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Vinegar is one of the must-have solutions when it comes to getting rid of ants. Due to its acidity and strong smell, ants dislike vinegar so much. This also erases the scent trail they’ve made, making it hard for the next ants to follow any tracks.
Follow the simple steps below, and you’ll have your vinegar spray solution.
Step 1: Get a clean bottle spray and fill it with 50 water solution and 50 vinegar solution.
Step 2: Slightly shake the solution and spray it directly on ants.
Step 3: Once done, get a damp paper towel and wipe them with, then discard.
You can also pray the remaining vinegar-water solution on your doorways, windowsills, and in areas where the ants are frequent.
Planting peppermint around your house can repel insects, particularly ants, on your property. Its minty scent wards off these nuisances from breeding on our property. You can also opt for peppermint oil and spray it on areas where you see ants.
To make a mixture:
Step 1: Get a clean spray bottle.
Step 2: Fill it with half water, and put three to four drops of peppermint oil on it.
Step 3: Once done, use it to spray on the surrounding areas of your home or directly to ants. You may drop some amount of peppermint oil on cotton balls and in places where ants are most common.
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How to Get Rid of Fire Ant Colonies in Your Yard?
The most common and effective method in getting rid of colonies in your yard is the application of the two-step method.
This method comprises executing insecticide’s broadcast treatment for step one and treating every mound with bait, mound drench, or insecticide dust for step two.
Step 1: Disperse Bait-Formulated Insecticide
Fire ant baits are mostly combined with soybean oil as it’s an attractant to worker fire ants. They’ll likely take the bait back to their colony and pass it to their queen unknowingly.
After that, that queen may get infertile or die. Since baits are acting, you may have to wait for weeks or even months to control the fire ant colony on your property. Reapply as needed.
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Step 2: Spot-Treat Colony Mounds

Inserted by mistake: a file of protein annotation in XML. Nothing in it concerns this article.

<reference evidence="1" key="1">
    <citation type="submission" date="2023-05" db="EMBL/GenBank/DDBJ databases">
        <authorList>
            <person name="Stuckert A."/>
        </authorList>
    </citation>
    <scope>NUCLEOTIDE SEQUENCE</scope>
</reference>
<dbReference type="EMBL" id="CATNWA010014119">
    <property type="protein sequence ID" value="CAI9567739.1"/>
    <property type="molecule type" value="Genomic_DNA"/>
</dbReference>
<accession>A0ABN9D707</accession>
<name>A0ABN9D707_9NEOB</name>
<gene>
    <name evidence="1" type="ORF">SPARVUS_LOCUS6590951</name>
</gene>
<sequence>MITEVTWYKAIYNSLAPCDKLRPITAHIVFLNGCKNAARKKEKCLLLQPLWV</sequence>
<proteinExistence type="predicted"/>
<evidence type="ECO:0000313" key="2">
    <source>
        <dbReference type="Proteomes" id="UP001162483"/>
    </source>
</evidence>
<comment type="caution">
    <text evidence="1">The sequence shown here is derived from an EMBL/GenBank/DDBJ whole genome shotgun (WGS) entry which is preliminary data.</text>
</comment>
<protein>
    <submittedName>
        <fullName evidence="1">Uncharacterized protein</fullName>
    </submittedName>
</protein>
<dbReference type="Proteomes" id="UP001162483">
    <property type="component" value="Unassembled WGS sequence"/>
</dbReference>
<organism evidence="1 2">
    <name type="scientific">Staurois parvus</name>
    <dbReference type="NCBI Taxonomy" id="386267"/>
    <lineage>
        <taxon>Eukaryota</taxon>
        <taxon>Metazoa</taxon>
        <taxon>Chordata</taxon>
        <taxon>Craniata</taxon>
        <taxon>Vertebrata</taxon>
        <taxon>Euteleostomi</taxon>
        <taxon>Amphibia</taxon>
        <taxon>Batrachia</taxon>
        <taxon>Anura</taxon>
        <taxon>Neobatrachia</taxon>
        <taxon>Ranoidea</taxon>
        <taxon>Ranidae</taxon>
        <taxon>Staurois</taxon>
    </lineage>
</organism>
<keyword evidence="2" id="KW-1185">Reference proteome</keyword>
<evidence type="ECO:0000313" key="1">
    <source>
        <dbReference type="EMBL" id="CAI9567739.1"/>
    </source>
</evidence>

After several days from bait application, spot-treat the colony mounds with granular or dust insecticide or mound drenches.
- Uses food attractant ants love
- Works on wide range of ant species
- Easy to apply
- Treatments last several weeks
- Weather resistant
How to Destroy Floating Fire Ant Colonies?
According to research, floating fire ants colonies can sink and be killed by spritzing soapy water on them. The soap can crack the hydrophobic coating on the bodies of fire ants, making them drown and die.
Related: How to Get Rid of Fire Ants: A Complete Guide
Can a Fire Ant Colony Survive Without a Queen?
The fire ant colony can’t survive for long without a queen. Without a queen, no one will be able to lay eggs and introduce new members to the colony. Once the remaining fire ants die, the colony will end.
Can Fire Ants Have Multiple Queens in One Colony?
Fire ants can have multiple queens. The multiple queens’ colony is more open and giving than the single-queen colony.
Due to the lenient and generous characteristics of multiple queens’ colonies to other colonies near them, having 300 mounds and 40 million ants per acre is possible.
Related: What Do Queen Ants Look Like? | Identification, Habitat, and Behavior
How Do Fire Ant Colonies Survive Rain?
Fire ants can survive rain as long as it isn’t too heavy. Ants can trap air throughout the nest chambers and entrances, preventing water from entering, and ensuring their survival.
A fire ant colony is not something you want to have in your house. It can ruin your garden, destroy your property, as well as cause injuries and loss of life.
Thus, it’s crucial to take prompt action to prevent them from multiplying within your vicinity. You may use various methods listed in this article or call a local pest control professional to do the job for you.
List of Sources
Caste. Carleton College.
Alder, P., Waldvoger, M. (2018). Tips for Effective Ant Baiting. NC State Extension.
Merchant, M. (2017). Fire ants make water rescue… interesting. Texas A&M AgriLife Extension.
Prahlow, J. A., Barnard, J. J. (1998). Fatal anaphylaxis due to fire ant stings. Am J Forensic Med Pathol.